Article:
Live action ‘Lilo and Stitch’ loses hype as controversies plague the film


Megan McKnight

Initial excitement surrounding the release of a new live action Lilo and Stitch continues to decline as Disney makes controversial casting choices and catastrophes continue to plague the film.

Megan McKnight, Copy Editor

Online controversy surrounding the casting of Disney’s new live action Lilo and Stitch is steadily growing as the company is being accused of erasing traditional Hawaiian culture from the film. Hype around the film has plummeted as people are accusing the creators of whitewashing the characters and hiring racially insensitive actors.

The controversy began when actress Sydney Agudong was cast as Nani, Lilo’s older sister, in the live action remake of the beloved movie. Despite the fact that Agudong was born and raised in Hawaii, she is mixed race, causing her skin tone to be much lighter than Nani’s is in the animated version. This has caused fans of the original movie to speak out, claiming that Disney is trying to whitewash the movie and erase the culture that is such an integral part of the film.

Not only does Agudong have a much lighter skin tone than Nani, but she also has traditional Caucasian facial features, such as a small nose and large eyes, whereas Nani has the traditional features of a native Hawaiian, with a larger nose and thinner eyes. 

The fact that Disney hired Agudong, a white passing person, to play Nani, who is undoubtedly dark skinned, has some arguing that the company is only reinforcing negative stereotypes surrounding cultural beauty standards. 

PV senior Abby Mulvania shares this belief that the casting for this film is problematic due to the cultural heritage surrounding the original movie. “I do think it’s important for the actors and actresses to have the original skin tone. Especially since a lot of young people will be watching it and it will be nice for people of that group to have that representation,” she said. 

This is not the only controversy surrounding the cast. Actor Kahaiu Machado was originally slated to play David, Nani’s love interest and a positive male role model for Lilo. Although fans had also complained that Machado’s skin tone was also too light to accurately represent David, a larger issue came to light when Disney uncovered social media posts using racial slurs. 

Machado used the N-word in both a Spotify playlist title and a Facebook post, with another post on Instagram comparing himself to Rosa Parks. After the posts were unearthed on Twitter, some argued that the posts were from a long time ago, and Machado should be given the benefit of the doubt. Despite this, Disney ended up cutting Machado from the cast and replacing him with Kaipot Dudoit, another native Hawaiian.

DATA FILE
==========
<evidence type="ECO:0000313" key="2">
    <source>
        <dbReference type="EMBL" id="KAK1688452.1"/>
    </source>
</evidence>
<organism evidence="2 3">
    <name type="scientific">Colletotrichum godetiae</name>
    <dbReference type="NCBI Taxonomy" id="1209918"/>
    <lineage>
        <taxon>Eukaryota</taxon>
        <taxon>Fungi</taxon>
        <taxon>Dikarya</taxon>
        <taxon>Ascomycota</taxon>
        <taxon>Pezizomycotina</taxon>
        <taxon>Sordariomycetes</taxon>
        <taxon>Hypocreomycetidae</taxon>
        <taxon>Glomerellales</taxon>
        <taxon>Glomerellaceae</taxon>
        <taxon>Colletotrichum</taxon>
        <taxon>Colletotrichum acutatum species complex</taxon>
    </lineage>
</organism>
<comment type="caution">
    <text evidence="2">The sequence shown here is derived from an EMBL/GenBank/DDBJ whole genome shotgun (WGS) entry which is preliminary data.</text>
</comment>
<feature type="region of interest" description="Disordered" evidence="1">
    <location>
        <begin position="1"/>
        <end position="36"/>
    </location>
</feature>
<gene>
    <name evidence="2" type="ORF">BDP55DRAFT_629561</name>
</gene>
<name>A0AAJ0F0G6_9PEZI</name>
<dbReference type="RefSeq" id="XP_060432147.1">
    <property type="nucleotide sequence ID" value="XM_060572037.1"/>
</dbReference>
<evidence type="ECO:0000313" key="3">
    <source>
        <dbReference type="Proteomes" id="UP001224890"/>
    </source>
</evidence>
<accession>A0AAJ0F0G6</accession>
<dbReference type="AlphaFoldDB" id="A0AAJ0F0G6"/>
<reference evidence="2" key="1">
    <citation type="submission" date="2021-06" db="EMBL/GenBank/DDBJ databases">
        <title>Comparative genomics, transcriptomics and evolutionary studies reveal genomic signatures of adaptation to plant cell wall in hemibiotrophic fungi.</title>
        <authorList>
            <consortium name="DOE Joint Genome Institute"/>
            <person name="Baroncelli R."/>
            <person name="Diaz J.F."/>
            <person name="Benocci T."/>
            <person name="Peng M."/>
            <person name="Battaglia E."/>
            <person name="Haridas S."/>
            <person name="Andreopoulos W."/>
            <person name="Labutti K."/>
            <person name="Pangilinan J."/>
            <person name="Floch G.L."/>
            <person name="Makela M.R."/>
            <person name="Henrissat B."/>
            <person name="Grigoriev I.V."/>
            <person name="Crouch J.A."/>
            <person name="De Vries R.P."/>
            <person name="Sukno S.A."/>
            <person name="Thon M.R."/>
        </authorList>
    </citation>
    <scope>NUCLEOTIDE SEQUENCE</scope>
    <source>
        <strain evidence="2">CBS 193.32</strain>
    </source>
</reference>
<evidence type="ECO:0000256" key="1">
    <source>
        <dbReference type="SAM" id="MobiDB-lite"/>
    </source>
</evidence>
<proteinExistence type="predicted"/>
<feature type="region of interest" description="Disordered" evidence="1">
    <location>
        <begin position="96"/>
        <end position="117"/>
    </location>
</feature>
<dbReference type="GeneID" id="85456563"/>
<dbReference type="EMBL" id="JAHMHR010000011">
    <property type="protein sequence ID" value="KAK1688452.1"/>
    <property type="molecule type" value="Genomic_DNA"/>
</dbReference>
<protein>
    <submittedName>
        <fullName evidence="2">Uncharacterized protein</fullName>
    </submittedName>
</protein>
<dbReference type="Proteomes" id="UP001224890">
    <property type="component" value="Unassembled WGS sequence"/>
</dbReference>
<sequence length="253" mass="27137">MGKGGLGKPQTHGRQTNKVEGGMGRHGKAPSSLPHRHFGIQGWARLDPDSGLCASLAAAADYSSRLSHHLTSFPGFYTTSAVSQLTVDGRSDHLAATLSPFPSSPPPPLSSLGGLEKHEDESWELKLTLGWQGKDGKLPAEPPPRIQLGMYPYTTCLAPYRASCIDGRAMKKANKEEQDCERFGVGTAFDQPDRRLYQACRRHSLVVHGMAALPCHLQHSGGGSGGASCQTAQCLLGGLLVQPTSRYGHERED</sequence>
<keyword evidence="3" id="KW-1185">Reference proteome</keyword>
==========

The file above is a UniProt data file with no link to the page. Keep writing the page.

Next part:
Fans are much happier with Dudoit in David’s role, as his skin tone is more authentic to the animation. Many are also pleased with the casting choice of Maia Kealoha, a six-year-old native Hawaiian, as Lilo. Although she has no previous screen experience, many fans agree that simply based off of her physical appearance, she is a perfect match for Lilo.

However, casting isn’t the only issue this movie has had so far. On the first day of filming, the Honolulu Fire Department had to be called regarding a suspected arson attack on the set. The fire was started on some brush under the trailer, but soon spread upwards into the trailer itself. Although nobody was injured, most of the material inside the trailer was damaged beyond repair, including several specialized costumes, pushing the filming schedule back by about a month.

Due to the amount of issues this new project has caused, it’s remarkable that Disney is still pushing forward with the project at all, especially given the lack of hype surrounding the film. Some fans are firmly against the live action remake being made at all, simply because it will never fulfill the high expectations set by the original. 

Mulvania also agrees that the live-action remakes have become almost repetitive. “I don’t really care about the movie coming out. I do think Disney is making too many live actions and I wish they would come out with something new because this is all stuff we’ve seen before,” she said.

It’s understandable that many fans are sick of live action remakes. With nine live action remakes of Disney classes having been released in the past five years, the anticipation surrounding these types of films is slowly dying down, and yet Disney continues to produce more live action films.  

All of these elements are culminating to create the perfect storm for Disney. From the racially insensitive casting to suspected arson, to a lack of interest, this movie has already run into many issues. Whether the movie will live up to the original remains to be seen, but Disney has a lot of catching up to do if they want this film to be a success.